WINDER - Linda Moore numbered Barrow County's four assets when interviewing for the position of economic development director - leadership, undeveloped land, central location and a willing labor force. That attention to detail won her the job, Barrow Chamber of Commerce President Tom Jennings and Chairwoman Lisa Maloof announced Friday.
For the past year, chamber officials examined more than 60 applications from as far away as Texas before deciding on Moore to fill the newly created position.
"Linda came in knowing about Barrow County," Jennings said.
The position of economic development director was first mentioned during the 2004 Barrow County summit, in which 80 community leaders met for a two-day discussion of economic, community and educational development. Chamber members and staff have worked since then to create the position.
"The chamber has raised more than $500,000 in just a few months," Maloof said. "It covers the first three years' salary, travel expenses and assistant. The cities and counties contributed less than 30 percent, which shows how interested the business community is in having an economic development director."
The study of the summit's findings will fill Moore's first weeks in her new position, she said.
"I want to review the progress and make certain we are headed in the right direction," Moore said. "The summit is very impressive and it has to continue to be the guiding force."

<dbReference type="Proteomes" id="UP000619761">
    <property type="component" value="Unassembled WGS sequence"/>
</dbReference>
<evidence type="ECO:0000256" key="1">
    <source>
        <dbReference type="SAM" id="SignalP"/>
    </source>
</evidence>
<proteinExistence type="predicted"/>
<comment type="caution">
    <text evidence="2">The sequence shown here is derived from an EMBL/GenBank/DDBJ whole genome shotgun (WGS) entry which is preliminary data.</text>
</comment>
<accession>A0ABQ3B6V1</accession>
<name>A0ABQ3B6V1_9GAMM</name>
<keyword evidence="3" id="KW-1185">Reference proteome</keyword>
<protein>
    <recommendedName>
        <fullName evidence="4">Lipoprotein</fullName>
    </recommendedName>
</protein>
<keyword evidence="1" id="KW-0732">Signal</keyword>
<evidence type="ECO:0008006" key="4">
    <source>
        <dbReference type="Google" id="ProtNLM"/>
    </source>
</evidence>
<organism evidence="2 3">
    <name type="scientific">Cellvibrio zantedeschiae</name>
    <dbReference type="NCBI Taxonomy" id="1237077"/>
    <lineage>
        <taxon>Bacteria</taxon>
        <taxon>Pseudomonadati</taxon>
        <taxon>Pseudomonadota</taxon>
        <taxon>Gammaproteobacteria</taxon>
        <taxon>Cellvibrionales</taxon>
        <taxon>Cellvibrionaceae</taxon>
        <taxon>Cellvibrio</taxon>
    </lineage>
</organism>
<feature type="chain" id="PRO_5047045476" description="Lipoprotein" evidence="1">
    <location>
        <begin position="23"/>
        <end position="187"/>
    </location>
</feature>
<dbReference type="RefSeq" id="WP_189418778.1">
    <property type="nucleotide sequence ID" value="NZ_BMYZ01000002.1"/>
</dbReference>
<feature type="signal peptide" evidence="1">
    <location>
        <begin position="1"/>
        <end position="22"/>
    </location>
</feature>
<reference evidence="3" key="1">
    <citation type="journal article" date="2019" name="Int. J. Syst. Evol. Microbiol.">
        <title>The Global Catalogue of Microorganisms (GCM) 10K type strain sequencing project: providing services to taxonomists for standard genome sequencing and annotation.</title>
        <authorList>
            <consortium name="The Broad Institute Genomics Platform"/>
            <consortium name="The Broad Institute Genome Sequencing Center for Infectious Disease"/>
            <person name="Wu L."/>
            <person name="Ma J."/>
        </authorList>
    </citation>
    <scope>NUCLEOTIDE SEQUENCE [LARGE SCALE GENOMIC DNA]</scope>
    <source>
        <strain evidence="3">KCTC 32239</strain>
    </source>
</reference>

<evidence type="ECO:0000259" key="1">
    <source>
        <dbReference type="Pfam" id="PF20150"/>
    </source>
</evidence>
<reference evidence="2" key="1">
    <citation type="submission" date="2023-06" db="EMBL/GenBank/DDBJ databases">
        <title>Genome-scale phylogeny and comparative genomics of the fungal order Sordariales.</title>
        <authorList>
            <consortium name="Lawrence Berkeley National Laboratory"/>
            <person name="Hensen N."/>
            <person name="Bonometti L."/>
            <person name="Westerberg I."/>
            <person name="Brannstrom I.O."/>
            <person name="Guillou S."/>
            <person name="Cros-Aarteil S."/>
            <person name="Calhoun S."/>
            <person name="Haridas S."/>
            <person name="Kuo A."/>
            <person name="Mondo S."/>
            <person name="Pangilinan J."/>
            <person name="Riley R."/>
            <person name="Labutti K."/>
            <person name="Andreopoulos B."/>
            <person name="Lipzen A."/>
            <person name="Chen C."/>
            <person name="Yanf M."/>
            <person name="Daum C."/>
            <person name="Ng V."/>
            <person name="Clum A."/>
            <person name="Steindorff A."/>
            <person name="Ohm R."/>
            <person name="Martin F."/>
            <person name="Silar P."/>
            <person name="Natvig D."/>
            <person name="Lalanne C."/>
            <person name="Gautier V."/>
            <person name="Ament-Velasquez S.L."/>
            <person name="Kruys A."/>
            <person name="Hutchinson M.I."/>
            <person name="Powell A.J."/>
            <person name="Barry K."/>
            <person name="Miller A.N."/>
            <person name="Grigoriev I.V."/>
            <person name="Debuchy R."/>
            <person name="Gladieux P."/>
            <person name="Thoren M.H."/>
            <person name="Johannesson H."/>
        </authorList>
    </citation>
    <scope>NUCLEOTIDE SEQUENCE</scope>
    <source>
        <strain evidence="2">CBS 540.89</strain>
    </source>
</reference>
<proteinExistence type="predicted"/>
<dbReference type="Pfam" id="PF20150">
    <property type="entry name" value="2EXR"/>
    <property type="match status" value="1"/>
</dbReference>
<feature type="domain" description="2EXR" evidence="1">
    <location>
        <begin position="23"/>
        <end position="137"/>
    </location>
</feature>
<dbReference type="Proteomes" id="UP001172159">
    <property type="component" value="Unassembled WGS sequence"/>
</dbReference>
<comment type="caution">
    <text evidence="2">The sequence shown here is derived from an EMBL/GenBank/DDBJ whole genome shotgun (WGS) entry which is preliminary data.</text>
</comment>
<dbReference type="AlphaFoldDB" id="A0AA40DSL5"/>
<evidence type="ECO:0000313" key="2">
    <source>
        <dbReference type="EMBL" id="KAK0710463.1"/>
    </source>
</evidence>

Moore brings 18 years of experience as an economic developer and chamber of commerce executive. Before her move to Barrow County, she served eight years as vice president of the Albany Dougherty Economic Development Commission.
She was instrumental in bringing Hamilton Relay, a technical support center for the speech and hearing impaired, to the area, which she calls her proudest career achievement. Hamilton Relay employs about 100 local workers, Moore said.
Moore, a native of Macon, is a certified economic development finance professional. She began her career in economic development in 1988 as the executive director of the Dooly County Chamber of Commerce.
Her work attracted more than 1,000 jobs to the area, brought the city of Vienna the designation of Governor's Hometown and resulted in Crisp and Dooly counties earning federal designation as an empowerment zone.
In Albany, she helped entice Proctor and Gamble Paper Products, Teleperformance and Albany Bedding to the area. Under Moore's leadership, Dougherty County became the 11th Georgia county achieve "Entrepreneur Friendly" status.
Moore is a member of the Georgia Economic Developers Associations, International Economic Development Council, Southern Economic Development Council, International Council of Shopping Centers, Women in Network and First Baptist Church of Albany.